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Region 1: EPA New England

Sustainable Ports: Management

Strategies

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Reversible/Automated Gate System

Purpose

Advanced gate systems speed the flow of trucks by automatically recognizing and giving clearance to their drivers and cargo. Terminal appointments can be granted to reduce waiting time. Carriers and shippers can have access to real-time information about their containers. Port staff can be deployed efficiently.

Locations & Projects

Port of NY/NJ

Maher Terminals

Port of Boston - Conley Terminal

Port of Seattle - uses radio frequency identification

Cost

Port of Seattle: by implementing radio frequency ID system, saved 3-4 minutes per truck.

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Extended Gate Hours

Purpose

Evening, night and weekend gate hours can reduce gate and road congestion and on-dock idling time, reducing emissions while increasing productivity. However, doing so may disturb port neighbors, and requires cooperation from dock workers, trucking companies, and shipping/receiving facilities.

Companies

PierPass

Pollution Reduction

Reduced turn times at the port and less congestion to/from terminals means less fuel consumed, and proportional emissions reductions.

Port of NY/NJ: truck turn time was reduced from 2-3 hours to is less than 1 hour.

Ports of LA and Long Beach more than doubled off-peak port traffic.

Port of Savannah: truck turn time decreased from 75 minutes to 42 minutes.

Cost

Long Beach + LA PierPASS program costs (including administration, bank and professional fees, and OffPeak program computer systems and software): $9.5 million

Port of Savannah: construction of new system cost $2,000,000

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Improved Container/Freight Management

Purpose

A number of management systems and software tools are available to help reduce empty container movements, container dwell time, and truck wait times on dock and at gates. Strategies and systems include "virtual" container yard and container management software; optimizing facility layout and vehicle staging and flow; and hosting chassis pools.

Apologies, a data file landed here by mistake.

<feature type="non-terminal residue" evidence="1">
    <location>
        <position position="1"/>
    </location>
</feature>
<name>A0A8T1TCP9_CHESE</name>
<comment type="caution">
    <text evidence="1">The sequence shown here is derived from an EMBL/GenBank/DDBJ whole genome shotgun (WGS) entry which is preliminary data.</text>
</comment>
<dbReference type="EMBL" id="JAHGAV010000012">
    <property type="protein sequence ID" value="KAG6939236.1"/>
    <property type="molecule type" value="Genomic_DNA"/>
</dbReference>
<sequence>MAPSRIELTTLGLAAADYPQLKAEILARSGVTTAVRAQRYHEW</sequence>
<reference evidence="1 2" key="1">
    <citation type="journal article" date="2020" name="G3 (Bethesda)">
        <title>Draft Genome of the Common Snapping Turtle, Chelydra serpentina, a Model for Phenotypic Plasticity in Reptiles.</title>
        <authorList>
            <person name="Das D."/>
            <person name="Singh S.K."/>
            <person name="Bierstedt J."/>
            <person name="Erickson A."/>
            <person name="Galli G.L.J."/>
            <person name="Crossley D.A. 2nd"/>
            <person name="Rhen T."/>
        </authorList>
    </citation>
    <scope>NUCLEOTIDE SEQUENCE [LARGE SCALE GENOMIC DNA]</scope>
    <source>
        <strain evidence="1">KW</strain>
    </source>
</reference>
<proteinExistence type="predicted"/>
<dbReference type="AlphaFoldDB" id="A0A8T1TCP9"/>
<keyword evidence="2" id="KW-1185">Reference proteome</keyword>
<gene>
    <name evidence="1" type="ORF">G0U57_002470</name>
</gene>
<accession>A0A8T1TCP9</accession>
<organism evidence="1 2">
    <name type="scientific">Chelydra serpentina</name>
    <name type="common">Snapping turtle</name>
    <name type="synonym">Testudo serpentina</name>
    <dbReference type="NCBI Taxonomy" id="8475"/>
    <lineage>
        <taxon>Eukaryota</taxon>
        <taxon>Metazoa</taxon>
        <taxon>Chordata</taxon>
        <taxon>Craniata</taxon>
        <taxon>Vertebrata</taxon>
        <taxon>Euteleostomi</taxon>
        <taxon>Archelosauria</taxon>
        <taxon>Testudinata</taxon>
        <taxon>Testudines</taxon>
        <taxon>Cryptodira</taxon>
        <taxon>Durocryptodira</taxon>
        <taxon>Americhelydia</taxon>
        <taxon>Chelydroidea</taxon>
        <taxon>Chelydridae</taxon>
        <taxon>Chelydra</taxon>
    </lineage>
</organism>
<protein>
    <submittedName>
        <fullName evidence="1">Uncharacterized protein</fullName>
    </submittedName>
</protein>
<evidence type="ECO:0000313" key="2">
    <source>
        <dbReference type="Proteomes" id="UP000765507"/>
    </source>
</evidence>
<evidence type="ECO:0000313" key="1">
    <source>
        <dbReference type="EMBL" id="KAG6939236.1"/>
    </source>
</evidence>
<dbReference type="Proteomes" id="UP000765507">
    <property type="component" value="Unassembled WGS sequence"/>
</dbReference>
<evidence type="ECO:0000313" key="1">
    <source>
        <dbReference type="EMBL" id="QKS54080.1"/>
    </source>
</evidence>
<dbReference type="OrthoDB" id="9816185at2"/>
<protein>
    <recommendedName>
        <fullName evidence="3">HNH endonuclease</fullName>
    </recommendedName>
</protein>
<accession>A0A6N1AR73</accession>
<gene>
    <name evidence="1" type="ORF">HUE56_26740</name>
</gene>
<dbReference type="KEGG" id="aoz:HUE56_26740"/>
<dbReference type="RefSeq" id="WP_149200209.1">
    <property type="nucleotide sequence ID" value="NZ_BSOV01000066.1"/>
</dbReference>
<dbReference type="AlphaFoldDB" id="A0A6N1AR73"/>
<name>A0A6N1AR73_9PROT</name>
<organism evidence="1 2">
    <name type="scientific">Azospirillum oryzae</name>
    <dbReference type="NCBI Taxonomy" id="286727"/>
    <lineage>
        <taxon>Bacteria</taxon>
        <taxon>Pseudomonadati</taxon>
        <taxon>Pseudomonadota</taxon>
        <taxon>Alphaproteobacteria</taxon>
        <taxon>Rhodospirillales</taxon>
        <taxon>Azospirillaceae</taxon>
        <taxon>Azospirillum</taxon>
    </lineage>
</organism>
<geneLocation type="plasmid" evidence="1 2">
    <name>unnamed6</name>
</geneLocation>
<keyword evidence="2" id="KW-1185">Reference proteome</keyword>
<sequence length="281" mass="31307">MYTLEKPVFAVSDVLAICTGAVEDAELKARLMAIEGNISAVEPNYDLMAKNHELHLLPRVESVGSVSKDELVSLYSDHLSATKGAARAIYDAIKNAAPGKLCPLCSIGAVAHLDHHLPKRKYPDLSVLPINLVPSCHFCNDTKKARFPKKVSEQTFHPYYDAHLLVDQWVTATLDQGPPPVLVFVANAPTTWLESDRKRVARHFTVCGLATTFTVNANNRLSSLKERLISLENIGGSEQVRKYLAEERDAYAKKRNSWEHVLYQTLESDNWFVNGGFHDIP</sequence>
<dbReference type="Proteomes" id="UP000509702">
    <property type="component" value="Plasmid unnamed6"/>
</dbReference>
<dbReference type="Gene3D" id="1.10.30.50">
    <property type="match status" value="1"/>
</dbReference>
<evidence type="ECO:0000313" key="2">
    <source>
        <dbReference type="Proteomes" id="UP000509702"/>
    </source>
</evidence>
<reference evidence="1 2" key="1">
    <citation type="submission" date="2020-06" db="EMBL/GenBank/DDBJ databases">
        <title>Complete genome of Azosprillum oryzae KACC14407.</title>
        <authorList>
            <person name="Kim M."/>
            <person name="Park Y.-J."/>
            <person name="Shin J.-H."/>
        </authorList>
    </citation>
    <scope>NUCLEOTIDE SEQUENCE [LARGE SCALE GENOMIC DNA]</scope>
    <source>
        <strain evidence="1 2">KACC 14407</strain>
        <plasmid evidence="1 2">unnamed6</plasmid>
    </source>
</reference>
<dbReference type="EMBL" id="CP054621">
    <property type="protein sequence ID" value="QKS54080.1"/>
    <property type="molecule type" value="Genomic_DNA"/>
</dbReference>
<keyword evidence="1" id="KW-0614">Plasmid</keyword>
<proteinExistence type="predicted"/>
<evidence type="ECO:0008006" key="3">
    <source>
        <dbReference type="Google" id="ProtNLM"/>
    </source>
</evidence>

Location & Projects

Port of Oakland – SynchroNet

Port of LA – eModal

Port of Long Beach – eModal

Port of NY/NJ – eModal

Maher Terminals

Port of Virgina - chassis pools

Ports of LA, Long Beach, Charleston, Savannah: considering chassis pools

Comments

Chassis Pools: Port of Virginia's HCRPII has achieved 100% cooperation and reduced number of chassis stored onsite by 5,000-6,000 (20% of fleet), opening up 40-60 acres for the terminal.

See EPA technical bulletins on drayage strategies

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Cleaner Fuels for On-Dock Vehicles

Purpose

Using cleaner fuels for on-dock vehicles reduces emissions and yields a healthier environment for port workers and neighbors. Most offroad diesel-powered engines, including cargo-handling equipment, are now required to use Low Sulfur Diesel (500 ppm sulfur); by 2010, Ultra-Low Sulfur Diesel (15 ppm sulfur) will be required. Many ports and terminal operators are already fueling equipment with ULSD voluntarily. Liquefied Natural Gas and Compressed Natural Gas are cleaner alternative fossil fuels, but require engine modifications or replacement (see "CHE – Repair Rebuild Repower" section) and perhaps new fueling infrastructure. Emulsified diesel and biodiesel are cleaner diesel alternatives that require no equipment modification.

Location & Projects

Port of Seattle: ULSD B99 in all diesel maintenance equipment

Port of Portland, OR: ULSD used in fire engines, backup generators, all construction vehicles on docks for more than 3 days

Port of Boston: ULSD for all on-dock diesel equipment

Port of Virginia: ULSD for all 600 CHE capable of using it

Port of Tacoma - Husky Terminal: ULSD/Biodiesel 40-50 blend for all yard tractors and CHE; 22 of 54 forklifts powered by propane